Now, with three filter commands, we can still do the same: start them concurrently and connect them with pipes:

               ┏━━━┓▁▁▁▁▁▁▁▁▁▁┏━━━━┓▁▁▁▁▁▁▁▁▁▁┏━━━┓
               ┃   ┃░░░░2░░░░░┃cmd1┃░░░░░5░░░░┃   ┃
               ┃   ┃▔▔▔▔▔▔▔▔▔▔┗━━━━┛▔▔▔▔▔▔▔▔▔▔┃   ┃
┏━━━┓▁▁▁▁▁▁▁▁▁▁┃   ┃▁▁▁▁▁▁▁▁▁▁┏━━━━┓▁▁▁▁▁▁▁▁▁▁┃   ┃▁▁▁▁▁▁▁▁▁┏━━━┓
┃src┃░░░░1░░░░░┃tee┃░░░░3░░░░░┃cmd2┃░░░░░6░░░░┃cat┃░░░░░░░░░┃out┃
┗━━━┛▔▔▔▔▔▔▔▔▔▔┃   ┃▔▔▔▔▔▔▔▔▔▔┗━━━━┛▔▔▔▔▔▔▔▔▔▔┃   ┃▔▔▔▔▔▔▔▔▔┗━━━┛
               ┃   ┃▁▁▁▁▁▁▁▁▁▁┏━━━━┓▁▁▁▁▁▁▁▁▁▁┃   ┃
               ┃   ┃░░░░4░░░░░┃cmd3┃░░░░░7░░░░┃   ┃
               ┗━━━┛▔▔▔▔▔▔▔▔▔▔┗━━━━┛▔▔▔▔▔▔▔▔▔▔┗━━━┛

Which we can do relatively easily with named pipes:

pee() (
  mkfifo tee-cmd1 tee-cmd2 tee-cmd3 cmd1-cat cmd2-cat cmd3-cat
  { tee tee-cmd1 tee-cmd2 tee-cmd3 > /dev/null <&3 3<&- & } 3<&0
  eval "$1 < tee-cmd1 > cmd1-cat &"
  eval "$2 < tee-cmd2 > cmd2-cat &"
  eval "$3 < tee-cmd3 > cmd3-cat &"
  exec cat cmd1-cat cmd2-cat cmd3-cat
)
echo abc | pee 'tr a A' 'tr b B' 'tr c C'

(above the } 3<&0 is to work around the fact that & redirects stdin from /dev/null)

Or to avoid named pipes, a bit more painfully (but avoiding the problem of cmd2 and cmd3 blocking on the open of the output pipes) with zsh coproc:

pee() (
  n=0 ci= co= is=() os=()
  for cmd do
    eval "coproc $cmd $ci $co"

    exec {i}<&p {o}>&p
    is+=($i) os+=($o)
    eval i$n=$i o$n=$o
    ci+=" {i$n}<&-" co+=" {o$n}>&-"
    ((n++))
  done
  coproc :
  read -p
  eval tee /dev/fd/$^os $ci "> /dev/null &" exec cat /dev/fd/$^is $co
)
echo abc | pee 'tr a A' 'tr b B' 'tr c C'

Now, the question is: once all the programs are started and connected, will the data flow?

We've got two contraints:

  • tee feeds all its outputs at the same rate, so it can only dispatch data at the rate of its slowest output pipe.
  • cat will only start reading from the second pipe (pipe 6 in the drawing above) when all data has been read from the first (5).

What that means is that data will not flow in pipe 6 until cmd1 has finished. And, like in the case of the tr b B above, that may mean that data will not flow in pipe 3 either, which means it will not flow in any of pipes 2, 3 or 4 since tee feeds at the slowest rate of all 3.

In practice those pipes have a non-null size, so some data will manage to get through, and on my system at least, with the zsh solution, I can get it to work up to:

yes abc | head -c $((2 * 65536 + 8192)) | pee 'tr a A' 'tr b B' 'tr c C' | uniq -c -c

Beyond that, with

yes abc | head -c $((2 * 65536 + 8192 + 1)) | pee 'tr a A' 'tr b B' 'tr c C' | uniq -c

We've got a deadlock, where we're in this situation:

               ┏━━━┓▁▁▁▁2▁▁▁▁▁┏━━━━┓▁▁▁▁▁5▁▁▁▁┏━━━┓
               ┃   ┃░░░░░░░░░░┃cmd1┃░░░░░░░░░░┃   ┃
               ┃   ┃▔▔▔▔▔▔▔▔▔▔┗━━━━┛▔▔▔▔▔▔▔▔▔▔┃   ┃
┏━━━┓▁▁▁▁1▁▁▁▁▁┃   ┃▁▁▁▁3▁▁▁▁▁┏━━━━┓▁▁▁▁▁6▁▁▁▁┃   ┃▁▁▁▁▁▁▁▁▁┏━━━┓
┃src┃██████████┃tee┃██████████┃cmd2┃██████████┃cat┃░░░░░░░░░┃out┃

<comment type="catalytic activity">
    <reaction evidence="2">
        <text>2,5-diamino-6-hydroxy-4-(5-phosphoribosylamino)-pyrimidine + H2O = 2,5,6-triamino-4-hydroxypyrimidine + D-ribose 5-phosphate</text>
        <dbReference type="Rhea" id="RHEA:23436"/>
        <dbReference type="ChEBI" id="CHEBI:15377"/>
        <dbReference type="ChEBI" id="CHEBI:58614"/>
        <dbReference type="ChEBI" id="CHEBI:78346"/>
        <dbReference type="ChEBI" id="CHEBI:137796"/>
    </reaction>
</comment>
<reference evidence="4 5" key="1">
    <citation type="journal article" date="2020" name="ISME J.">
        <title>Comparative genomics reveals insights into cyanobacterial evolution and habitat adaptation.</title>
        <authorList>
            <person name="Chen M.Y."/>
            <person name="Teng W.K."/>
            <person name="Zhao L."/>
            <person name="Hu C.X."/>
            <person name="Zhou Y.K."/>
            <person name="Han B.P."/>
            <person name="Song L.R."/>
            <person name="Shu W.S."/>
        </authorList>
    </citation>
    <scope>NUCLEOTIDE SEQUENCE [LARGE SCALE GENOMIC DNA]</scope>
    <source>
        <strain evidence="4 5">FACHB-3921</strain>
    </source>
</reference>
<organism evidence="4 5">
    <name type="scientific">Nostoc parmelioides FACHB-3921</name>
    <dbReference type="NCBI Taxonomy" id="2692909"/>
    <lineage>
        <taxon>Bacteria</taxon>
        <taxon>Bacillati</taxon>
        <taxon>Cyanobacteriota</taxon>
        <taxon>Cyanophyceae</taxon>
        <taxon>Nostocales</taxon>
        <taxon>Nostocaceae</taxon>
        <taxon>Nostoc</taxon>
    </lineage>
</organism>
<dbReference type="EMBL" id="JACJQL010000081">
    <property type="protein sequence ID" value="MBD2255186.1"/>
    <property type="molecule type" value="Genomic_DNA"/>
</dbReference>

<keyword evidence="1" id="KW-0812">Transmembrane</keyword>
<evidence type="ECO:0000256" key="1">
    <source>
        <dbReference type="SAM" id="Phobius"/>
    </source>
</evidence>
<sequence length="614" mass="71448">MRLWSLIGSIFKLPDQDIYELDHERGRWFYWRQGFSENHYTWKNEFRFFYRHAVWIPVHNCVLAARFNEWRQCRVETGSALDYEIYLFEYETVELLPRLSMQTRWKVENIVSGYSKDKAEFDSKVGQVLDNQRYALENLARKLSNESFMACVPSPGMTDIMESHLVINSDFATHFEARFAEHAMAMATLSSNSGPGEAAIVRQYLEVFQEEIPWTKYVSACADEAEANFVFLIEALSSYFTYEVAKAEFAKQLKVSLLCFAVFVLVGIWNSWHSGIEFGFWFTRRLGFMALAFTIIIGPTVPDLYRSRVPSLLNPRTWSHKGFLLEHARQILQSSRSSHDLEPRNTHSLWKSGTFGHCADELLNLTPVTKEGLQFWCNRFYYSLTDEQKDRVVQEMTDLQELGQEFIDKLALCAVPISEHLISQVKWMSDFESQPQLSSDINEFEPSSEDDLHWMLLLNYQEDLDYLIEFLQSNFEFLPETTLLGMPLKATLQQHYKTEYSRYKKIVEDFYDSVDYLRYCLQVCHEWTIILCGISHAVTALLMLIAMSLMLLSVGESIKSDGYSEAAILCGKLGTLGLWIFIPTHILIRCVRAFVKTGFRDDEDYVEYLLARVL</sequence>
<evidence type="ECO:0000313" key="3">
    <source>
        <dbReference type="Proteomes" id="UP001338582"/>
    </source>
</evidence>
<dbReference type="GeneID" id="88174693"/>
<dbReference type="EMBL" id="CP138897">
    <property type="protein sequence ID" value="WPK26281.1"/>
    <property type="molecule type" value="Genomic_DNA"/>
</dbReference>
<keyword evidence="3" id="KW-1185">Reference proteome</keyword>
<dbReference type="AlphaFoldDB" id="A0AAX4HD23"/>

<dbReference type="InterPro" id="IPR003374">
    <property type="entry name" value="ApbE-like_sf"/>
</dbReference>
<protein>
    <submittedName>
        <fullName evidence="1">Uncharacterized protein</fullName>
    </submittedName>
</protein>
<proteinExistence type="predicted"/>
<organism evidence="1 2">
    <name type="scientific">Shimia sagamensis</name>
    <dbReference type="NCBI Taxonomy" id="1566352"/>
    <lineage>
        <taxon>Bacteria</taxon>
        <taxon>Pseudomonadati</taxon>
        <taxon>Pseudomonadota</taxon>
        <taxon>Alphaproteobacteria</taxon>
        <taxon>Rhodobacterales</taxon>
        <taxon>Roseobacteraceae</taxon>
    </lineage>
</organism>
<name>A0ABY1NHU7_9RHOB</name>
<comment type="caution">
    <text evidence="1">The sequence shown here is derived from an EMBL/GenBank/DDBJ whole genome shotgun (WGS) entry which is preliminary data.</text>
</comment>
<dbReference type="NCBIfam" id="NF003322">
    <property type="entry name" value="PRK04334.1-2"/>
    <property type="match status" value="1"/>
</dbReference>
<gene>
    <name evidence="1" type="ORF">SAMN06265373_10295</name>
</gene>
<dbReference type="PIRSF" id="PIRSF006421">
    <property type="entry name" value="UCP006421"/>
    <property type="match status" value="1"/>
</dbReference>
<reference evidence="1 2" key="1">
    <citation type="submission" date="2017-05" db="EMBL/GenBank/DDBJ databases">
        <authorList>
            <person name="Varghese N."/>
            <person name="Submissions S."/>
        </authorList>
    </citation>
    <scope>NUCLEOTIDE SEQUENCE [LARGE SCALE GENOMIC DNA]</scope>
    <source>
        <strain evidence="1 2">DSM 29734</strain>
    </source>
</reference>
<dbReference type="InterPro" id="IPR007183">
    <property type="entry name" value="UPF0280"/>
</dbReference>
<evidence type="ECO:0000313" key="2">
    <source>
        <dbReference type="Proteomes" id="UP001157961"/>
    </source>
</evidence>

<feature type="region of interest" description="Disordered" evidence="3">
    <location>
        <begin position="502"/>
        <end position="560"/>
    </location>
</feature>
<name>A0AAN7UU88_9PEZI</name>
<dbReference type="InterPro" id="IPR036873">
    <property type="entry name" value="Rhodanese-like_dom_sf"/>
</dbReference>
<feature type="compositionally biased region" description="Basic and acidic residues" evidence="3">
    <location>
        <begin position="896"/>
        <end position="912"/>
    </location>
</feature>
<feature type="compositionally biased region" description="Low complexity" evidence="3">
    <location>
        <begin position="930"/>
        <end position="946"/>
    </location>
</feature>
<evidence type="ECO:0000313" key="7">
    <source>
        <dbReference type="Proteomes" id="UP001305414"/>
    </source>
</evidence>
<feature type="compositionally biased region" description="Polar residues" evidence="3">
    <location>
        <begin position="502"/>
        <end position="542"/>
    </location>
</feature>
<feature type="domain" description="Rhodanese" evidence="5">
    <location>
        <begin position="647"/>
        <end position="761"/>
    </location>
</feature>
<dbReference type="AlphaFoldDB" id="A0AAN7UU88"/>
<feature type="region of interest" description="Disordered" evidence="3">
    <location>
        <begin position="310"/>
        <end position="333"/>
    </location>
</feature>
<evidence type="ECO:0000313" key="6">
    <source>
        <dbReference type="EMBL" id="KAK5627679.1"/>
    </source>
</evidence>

┗━━━┛▔▔▔▔▔▔▔▔▔▔┃   ┃▔▔▔▔▔▔▔▔▔▔┗━━━━┛▔▔▔▔▔▔▔▔▔▔┃   ┃▔▔▔▔▔▔▔▔▔┗━━━┛
               ┃   ┃▁▁▁▁4▁▁▁▁▁┏━━━━┓▁▁▁▁▁7▁▁▁▁┃   ┃
               ┃   ┃██████████┃cmd3┃██████████┃   ┃
               ┗━━━┛▔▔▔▔▔▔▔▔▔▔┗━━━━┛▔▔▔▔▔▔▔▔▔▔┗━━━┛

We've filled pipes 3 and 6. tee has read that extra byte, it has fed it to cmd1, but

  • it's now blocked writing on pipe 3 as it's waiting for cmd2 to empty it
  • cmd2 can't empty it because it's blocked writing on pipe 6, waiting for cat to empty it
  • cat can't empty it because it's waiting until there's no more input on pipe 5.
  • cmd1 can't tell cat there's no more input because it is waiting itself for more input from tee.
  • and tee can't tell cmd1 there's no more input because it's blocked... and so on.

We've got a dependency loop and thus a deadlock.

Now, what's the solution? Bigger pipes 3 and 4 (big enough to contain all of src's output) would do it. We could do that for instance by inserting pv -qB 1G between tee and cmd2/3 where pv could store up to 1G of data waiting for cmd2 and cmd3 to read them. That would mean two things though:

1- that's using potentially a lot of memory, and moreover, duplicating it 2- that's failing to have all 3 commands cooperate because cmd2 would in reality only start to process data when cmd1 has finished.

A solution to the second problem would be to make pipes 6 and 7 bigger as well. Assuming that cmd2 and cmd3 produce as much output as they consume, that would not consume more memory.

The only way to avoid duplicating the data (in the first problem) would be to implement the retention of data in the dispatcher itself, that is implement a variation on tee that can feed data at the rate of the fastest output (holding data to feed the slower ones at their own pace). Not really trivial.

So, in the end, the best we can reasonably get without programming is probably something like (Zsh syntax):

max_hold=1G
pee() (
  n=0 ci= co= is=() os=()
  for cmd do
    if ((n)); then
      eval "coproc pv -qB $max_hold $ci $co | $cmd $ci $co | pv -qB $max_hold $ci $co"
    else
      eval "coproc $cmd $ci $co"
    fi

    exec {i}<&p {o}>&p
    is+=($i) os+=($o)
    eval i$n=$i o$n=$o
    ci+=" {i$n}<&-" co+=" {o$n}>&-"
    ((n++))
  done
  coproc :
  read -p
  eval tee /dev/fd/$^os $ci "> /dev/null &" exec cat /dev/fd/$^is $co
)
yes abc | head -n 1000000 | ./peepv 'tr a A' 'tr b B' 'tr c C' | uniq -c

Actually, it's quite an interesting question, as it shows us the limit of the Unix idea of having several simple tools cooperate to a single task.

Here, we'd like to have several tools cooperate to the task:

  • a source command (here echo)
  • a dispatcher command (tee)
  • some filter commands (cmd1, cmd2, cmd3)
  • and an aggregation command (cat).